[Federal Register Volume 66, Number 106 (Friday, June 1, 2001)]
[Rules and Regulations]
[Pages 29682-29686]
From the Federal Register Online via the Government Printing Office [www.gpo.gov]
[FR Doc No: 01-13566]


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DEPARTMENT OF JUSTICE

Immigration and Naturalization Service

8 CFR Parts 103 and 299

[INS No. 2108-01]
RIN 1115-AG03


Establishing Premium Processing Service for Employment-Based 
Petitions and Applications

AGENCY: Immigration and Naturalization Service, Justice.

ACTION: Interim rule with request for comments.

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SUMMARY: This rule amends the Immigration and Naturalization Service 
(Service) regulations by establishing a Premium Processing Service for 
certain employment-based petitions and applications. If an entity pays 
the required fee for Premium Processing Service, the Service will 
process the petition or application within 15 calendar days. Premium 
Processing Service will provide American businesses with the 
opportunity to obtain faster processing of petitions and applications 
to meet their needs for foreign workers.

DATES: Effective date: This interim rule is effective June 1, 2001.
    Comment date: Written comments must be submitted on or before July 
31, 2001.

ADDRESSES: Please submit written comments to the Director, Policy 
Directives and Instructions Branch, Immigration and Naturalization 
Service, 425 I Street, NW., Room 4034, Washington, DC 20536, or via fax 
to (202) 305-0143. To ensure proper handling, please reference INS No. 
2108-01 on your correspondence. Comments are available for public 
inspection at the above address by calling (202) 514-3048 to arrange 
for an appointment.

FOR FURTHER INFORMATION CONTACT: Tracy Renaud, Adjudications Officer, 
Immigration Services Division, Immigration and Naturalization Service, 
800 K Street, NW., 10th Floor, Washington, DC 20536, telephone (202) 
305-8010.

SUPPLEMENTARY INFORMATION:

Background

What Is the Authority To Charge a Premium Processing Fee?

    On December 21, 2000, the President signed the District of Columbia 
Appropriations Act, 2001, Public Law 106-553, 114 Stat. 2762 (2000). 
The legislation added a new section 286(u) to the Immigration and 
Nationality Act (Act) that authorizes the Attorney General to collect a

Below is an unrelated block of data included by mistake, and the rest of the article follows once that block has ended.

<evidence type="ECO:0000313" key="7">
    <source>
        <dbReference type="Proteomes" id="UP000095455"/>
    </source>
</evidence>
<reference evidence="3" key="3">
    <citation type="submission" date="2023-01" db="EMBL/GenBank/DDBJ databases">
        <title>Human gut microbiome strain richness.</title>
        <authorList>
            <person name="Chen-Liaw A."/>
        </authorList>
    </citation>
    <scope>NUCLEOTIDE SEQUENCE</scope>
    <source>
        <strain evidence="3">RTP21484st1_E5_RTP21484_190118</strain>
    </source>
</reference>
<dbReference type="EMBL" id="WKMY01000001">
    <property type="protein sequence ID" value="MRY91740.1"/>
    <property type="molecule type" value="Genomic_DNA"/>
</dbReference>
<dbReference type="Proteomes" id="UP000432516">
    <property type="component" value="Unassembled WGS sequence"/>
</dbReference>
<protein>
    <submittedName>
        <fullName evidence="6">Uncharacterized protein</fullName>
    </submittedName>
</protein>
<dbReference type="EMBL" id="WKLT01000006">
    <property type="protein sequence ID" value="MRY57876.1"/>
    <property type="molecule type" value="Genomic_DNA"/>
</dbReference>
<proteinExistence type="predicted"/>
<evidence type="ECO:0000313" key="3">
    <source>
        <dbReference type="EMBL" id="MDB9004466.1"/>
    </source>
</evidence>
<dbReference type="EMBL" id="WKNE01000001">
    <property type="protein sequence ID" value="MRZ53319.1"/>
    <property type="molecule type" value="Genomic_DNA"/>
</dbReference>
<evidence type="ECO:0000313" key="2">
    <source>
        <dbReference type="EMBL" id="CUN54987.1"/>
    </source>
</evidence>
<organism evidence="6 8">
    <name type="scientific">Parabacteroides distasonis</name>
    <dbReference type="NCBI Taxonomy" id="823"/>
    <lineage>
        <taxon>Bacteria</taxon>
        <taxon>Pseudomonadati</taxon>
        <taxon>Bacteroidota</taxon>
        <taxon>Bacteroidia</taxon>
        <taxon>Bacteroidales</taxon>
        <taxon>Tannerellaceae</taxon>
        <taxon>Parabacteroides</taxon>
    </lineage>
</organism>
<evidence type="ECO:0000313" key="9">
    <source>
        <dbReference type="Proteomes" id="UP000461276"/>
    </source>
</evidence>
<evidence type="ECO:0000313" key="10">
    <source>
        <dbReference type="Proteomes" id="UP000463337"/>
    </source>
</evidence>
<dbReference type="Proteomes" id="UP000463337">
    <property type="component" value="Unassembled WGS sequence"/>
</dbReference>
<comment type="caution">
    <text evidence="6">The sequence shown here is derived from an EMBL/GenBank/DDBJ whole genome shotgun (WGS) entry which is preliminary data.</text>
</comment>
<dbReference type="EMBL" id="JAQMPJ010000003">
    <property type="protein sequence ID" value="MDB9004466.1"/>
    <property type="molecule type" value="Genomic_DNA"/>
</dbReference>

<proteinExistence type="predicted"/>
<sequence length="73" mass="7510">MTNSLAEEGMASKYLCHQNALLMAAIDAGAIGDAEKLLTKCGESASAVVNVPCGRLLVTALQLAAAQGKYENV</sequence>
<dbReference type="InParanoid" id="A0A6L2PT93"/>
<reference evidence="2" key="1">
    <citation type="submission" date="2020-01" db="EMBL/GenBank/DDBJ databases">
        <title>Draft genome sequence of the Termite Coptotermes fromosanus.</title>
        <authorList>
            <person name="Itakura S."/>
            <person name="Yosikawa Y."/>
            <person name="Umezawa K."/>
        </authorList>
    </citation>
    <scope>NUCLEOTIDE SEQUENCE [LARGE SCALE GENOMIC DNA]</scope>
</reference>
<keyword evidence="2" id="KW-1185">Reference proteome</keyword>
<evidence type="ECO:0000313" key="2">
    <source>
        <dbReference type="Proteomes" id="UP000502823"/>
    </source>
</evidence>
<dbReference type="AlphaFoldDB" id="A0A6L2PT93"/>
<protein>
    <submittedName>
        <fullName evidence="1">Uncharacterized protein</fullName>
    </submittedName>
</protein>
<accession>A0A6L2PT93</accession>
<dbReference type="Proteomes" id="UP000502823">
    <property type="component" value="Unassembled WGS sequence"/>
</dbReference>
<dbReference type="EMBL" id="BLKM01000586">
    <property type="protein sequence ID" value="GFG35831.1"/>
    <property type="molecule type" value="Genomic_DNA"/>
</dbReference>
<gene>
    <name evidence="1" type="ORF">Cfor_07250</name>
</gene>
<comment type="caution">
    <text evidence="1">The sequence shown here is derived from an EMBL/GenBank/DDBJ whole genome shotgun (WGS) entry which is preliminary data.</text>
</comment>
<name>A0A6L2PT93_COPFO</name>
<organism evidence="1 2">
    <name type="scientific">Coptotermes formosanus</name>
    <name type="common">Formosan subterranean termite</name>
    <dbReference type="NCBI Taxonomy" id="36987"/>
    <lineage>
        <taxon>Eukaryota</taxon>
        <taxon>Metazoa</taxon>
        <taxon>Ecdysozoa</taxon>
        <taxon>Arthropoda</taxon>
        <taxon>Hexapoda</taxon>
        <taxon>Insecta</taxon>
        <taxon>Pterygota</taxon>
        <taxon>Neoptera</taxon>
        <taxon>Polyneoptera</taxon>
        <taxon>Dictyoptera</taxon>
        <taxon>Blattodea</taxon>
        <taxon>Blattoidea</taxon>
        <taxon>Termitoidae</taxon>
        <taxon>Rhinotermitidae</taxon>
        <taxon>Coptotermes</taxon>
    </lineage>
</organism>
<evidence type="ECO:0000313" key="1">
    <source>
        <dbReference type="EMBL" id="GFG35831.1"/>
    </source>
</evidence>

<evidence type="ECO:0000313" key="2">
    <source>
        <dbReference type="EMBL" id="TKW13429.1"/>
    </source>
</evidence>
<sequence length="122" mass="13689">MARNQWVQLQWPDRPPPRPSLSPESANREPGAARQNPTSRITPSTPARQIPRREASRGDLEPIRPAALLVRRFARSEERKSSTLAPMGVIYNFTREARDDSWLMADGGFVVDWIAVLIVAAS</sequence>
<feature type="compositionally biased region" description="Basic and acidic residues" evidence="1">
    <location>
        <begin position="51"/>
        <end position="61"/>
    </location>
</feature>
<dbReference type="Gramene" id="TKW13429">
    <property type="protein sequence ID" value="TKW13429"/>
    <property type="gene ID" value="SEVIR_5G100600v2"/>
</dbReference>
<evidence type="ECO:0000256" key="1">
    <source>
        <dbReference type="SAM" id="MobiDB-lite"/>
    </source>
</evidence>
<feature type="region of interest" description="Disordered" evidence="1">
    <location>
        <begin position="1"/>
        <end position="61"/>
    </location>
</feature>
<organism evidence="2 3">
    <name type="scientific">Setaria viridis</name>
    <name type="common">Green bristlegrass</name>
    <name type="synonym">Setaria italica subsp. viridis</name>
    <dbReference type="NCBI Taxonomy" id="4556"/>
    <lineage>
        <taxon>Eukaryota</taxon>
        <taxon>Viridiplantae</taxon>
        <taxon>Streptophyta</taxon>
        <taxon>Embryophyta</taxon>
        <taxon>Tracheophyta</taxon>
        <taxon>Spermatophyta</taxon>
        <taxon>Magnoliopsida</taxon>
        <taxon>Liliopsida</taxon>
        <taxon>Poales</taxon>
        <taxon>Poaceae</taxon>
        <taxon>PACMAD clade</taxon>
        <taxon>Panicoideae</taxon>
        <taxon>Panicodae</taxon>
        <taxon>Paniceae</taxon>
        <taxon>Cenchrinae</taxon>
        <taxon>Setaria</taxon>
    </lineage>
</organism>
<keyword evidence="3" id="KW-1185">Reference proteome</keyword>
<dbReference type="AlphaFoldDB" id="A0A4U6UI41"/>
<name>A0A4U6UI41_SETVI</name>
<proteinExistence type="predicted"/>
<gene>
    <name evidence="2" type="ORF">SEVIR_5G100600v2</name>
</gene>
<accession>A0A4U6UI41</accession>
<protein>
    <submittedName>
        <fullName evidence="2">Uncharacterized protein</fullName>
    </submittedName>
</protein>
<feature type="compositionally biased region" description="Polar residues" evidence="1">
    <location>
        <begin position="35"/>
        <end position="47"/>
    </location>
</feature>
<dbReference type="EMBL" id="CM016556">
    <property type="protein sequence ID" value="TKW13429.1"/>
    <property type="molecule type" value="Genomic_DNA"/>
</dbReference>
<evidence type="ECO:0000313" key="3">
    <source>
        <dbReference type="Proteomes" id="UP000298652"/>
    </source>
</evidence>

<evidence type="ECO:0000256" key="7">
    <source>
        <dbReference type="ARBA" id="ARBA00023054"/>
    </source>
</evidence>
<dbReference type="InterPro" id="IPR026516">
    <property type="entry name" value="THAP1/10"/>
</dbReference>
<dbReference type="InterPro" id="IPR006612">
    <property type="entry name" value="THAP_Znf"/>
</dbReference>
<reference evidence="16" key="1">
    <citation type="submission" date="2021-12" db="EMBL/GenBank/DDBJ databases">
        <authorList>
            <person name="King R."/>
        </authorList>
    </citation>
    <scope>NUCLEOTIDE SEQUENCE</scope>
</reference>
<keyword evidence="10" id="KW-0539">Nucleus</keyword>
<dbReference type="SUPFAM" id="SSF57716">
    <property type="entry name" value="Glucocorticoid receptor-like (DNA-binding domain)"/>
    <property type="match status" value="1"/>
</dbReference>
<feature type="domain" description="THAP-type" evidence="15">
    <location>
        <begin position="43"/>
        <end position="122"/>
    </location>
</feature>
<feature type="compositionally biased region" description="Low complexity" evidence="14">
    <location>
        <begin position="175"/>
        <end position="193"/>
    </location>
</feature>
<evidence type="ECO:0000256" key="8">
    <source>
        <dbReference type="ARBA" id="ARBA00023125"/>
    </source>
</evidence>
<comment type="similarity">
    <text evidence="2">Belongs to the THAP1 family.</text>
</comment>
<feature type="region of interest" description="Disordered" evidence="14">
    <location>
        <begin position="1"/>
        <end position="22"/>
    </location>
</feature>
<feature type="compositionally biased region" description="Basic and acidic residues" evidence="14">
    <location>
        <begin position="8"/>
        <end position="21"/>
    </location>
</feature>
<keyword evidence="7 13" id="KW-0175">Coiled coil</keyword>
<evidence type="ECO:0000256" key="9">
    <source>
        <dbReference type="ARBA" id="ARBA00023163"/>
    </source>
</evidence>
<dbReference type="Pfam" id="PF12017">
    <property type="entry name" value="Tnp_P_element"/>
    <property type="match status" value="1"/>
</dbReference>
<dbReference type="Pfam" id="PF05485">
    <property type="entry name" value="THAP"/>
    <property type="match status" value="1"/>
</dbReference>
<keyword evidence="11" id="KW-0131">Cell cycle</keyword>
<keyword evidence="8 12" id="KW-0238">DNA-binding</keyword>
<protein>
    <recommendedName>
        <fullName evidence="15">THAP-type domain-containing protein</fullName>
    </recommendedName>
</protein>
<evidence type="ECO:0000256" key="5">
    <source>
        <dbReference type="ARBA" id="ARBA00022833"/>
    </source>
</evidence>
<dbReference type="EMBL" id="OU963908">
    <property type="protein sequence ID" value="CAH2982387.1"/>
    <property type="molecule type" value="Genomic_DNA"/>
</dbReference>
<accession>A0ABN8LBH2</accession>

$1,000 ``premium processing'' fee in addition to the regular filing fee 
that must be paid for the filing with the Service of certain petitions 
and applications. Under this new legislation, the authority to collect 
the premium processing fee applies only to employment-based petitions 
and applications.

Why Have Premium Processing Service?

    The Premium Processing Service will enable the Service to improve 
its services to its business customers. These businesses must sometimes 
recruit and hire foreign workers to fill jobs in short time frames. The 
Service's current processing times for employment-based petitions and 
applications may not accommodate the needs of these businesses. The 
Premium Processing Service will give American businesses an option to 
pay for faster processing of petitions and applications for foreign 
workers.

What Is Premium Processing Service?

    The District of Columbia Appropriations Act of 2001, Public Law 
106-553, established ``premium processing service'' and the associated 
filing fee. It also specified that the Service was required to process 
applications under the Premium Processing Service in 15 calendar days. 
However, the legislation did not explicitly define what ``premium 
processing service'' means. Therefore, the Service is using its 
authority under section 103(a) of the Act to establish the details of 
this new service.
    For example, if the applicant or petitioner pays for Premium 
Processing Service of a petition or application, the Service will issue 
an approval notice, notice of intent to deny, request for evidence, or 
notice of an investigation for fraud or misrepresentation within 15 
calendar days. Premium Processing Service begins on the day the Service 
physically receives a petition or application and ends on the day the 
Service issues a notice or request. If the Service does not issue a 
notice or request within 15 calendar days, the Service will refund the 
fee automatically. However, when the Service fails to issue a notice or 
request within 15 calendar days and refunds the fee, the Service will 
still expeditiously process the case. If the application or petition in 
question was not eligible for Premium Processing Service, the fee will 
be refunded and the Service will continue to process the case normally.

What Are the Benefits of the Premium Processing Service?

    The Premium Processing Service provides a benefit to all entities